With the holidays approaching, we begin to think of gatherings with family and friends and special meals to celebrate the occasion. While the Thanksgiving dinner is special, it also can be an over indulgent occasion. We decided to focus on a light, sweet ending to this classic meal. As pumpkin pie is dense, we kicked around other options, including pumpkin cheesecake and pumpkin crème brule. We liked the idea of pumpkin crème brule paired with a French Sauterne dessert wine, but thought it is complicated to make and a little heavy to finish off a big meal. So, we settled on a pear fruit tart and an Italian Moscato dessert wine, to offer a light, sweet ending to this holiday feast.
Dessert wines are prized as they are produced in smaller quantities and are more expensive to make. They are served chilled and sipped in smaller glasses containing 2 ounces of indulgent heaven (six 2 oz. portions per 375 ml bottle). They are produced throughout the world, including wines from Sauternes, Barsac, Alsace and Anjou-Saumur in France, the Auslese and Eiswein (Ice) wines of Germany and Austria, late harvest wines from California and New York state, Ice wines of Canada, Australia’s “Stickies” dessert wines and Hungary’s great dessert wine Tokay Aszu. Dessert wines can vary in weight and sweetness level from light to ultra sweet wines that coat your taste buds like liquid honey.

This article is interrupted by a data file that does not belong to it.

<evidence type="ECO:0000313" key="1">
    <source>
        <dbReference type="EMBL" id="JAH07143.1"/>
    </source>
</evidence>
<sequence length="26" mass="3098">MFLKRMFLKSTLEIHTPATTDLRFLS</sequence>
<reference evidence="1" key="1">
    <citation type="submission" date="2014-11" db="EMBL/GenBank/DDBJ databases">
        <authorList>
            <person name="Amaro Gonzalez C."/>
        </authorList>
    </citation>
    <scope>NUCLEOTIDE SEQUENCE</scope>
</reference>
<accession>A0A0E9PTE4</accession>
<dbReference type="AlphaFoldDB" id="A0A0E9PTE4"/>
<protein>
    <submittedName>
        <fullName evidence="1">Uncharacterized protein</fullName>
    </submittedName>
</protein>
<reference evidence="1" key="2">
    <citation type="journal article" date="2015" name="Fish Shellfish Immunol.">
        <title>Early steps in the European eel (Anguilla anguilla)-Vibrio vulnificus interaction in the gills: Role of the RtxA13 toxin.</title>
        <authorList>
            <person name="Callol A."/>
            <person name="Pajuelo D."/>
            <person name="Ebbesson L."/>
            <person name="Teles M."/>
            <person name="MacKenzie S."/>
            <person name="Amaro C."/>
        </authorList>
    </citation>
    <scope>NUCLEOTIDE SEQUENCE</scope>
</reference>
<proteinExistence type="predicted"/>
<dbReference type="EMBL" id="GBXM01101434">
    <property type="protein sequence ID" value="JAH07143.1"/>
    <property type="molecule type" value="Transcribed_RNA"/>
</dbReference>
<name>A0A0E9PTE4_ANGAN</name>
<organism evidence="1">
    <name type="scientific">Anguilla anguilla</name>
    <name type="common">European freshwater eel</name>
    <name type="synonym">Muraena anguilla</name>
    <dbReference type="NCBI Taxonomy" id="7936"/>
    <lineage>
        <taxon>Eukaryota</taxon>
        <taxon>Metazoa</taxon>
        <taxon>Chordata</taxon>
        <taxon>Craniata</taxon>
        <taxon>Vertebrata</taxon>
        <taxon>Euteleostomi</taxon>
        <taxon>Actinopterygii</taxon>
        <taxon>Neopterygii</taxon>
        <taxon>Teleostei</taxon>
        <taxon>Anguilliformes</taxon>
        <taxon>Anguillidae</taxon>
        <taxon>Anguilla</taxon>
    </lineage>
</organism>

Throughout the world, there are a variety of ways to produce sweet dessert wines, from picking the grapes late (late harvest wines) to allowing a fungal rot to form (botrytis) to allowing the grapes to be frozen (ice wines) to adding scoops of raisins to increase sugar levels (Tokays).
The Asti region of northwest Italy is home to Moscato D’Asti. This Italian dessert wine is generally a limited, small production wine made from premium grapes. It is a low alcohol wine that is slightly fizzy, lightly sweet and fruity. They are meant to be consumed after each harvest, so watch for the dates on the bottles. As they are not as sweet as Sauternes, Ausleses and Ice Wines, they can be sipped from a regular sized wine glass. Moscatos offer apricot, peach and pear notes. A quality, fresh Moscato actually bursts with the smell of apricots when it is first opened. These wines work well as an afternoon beverage or for a light dessert pairing.
Food and Wine Pairing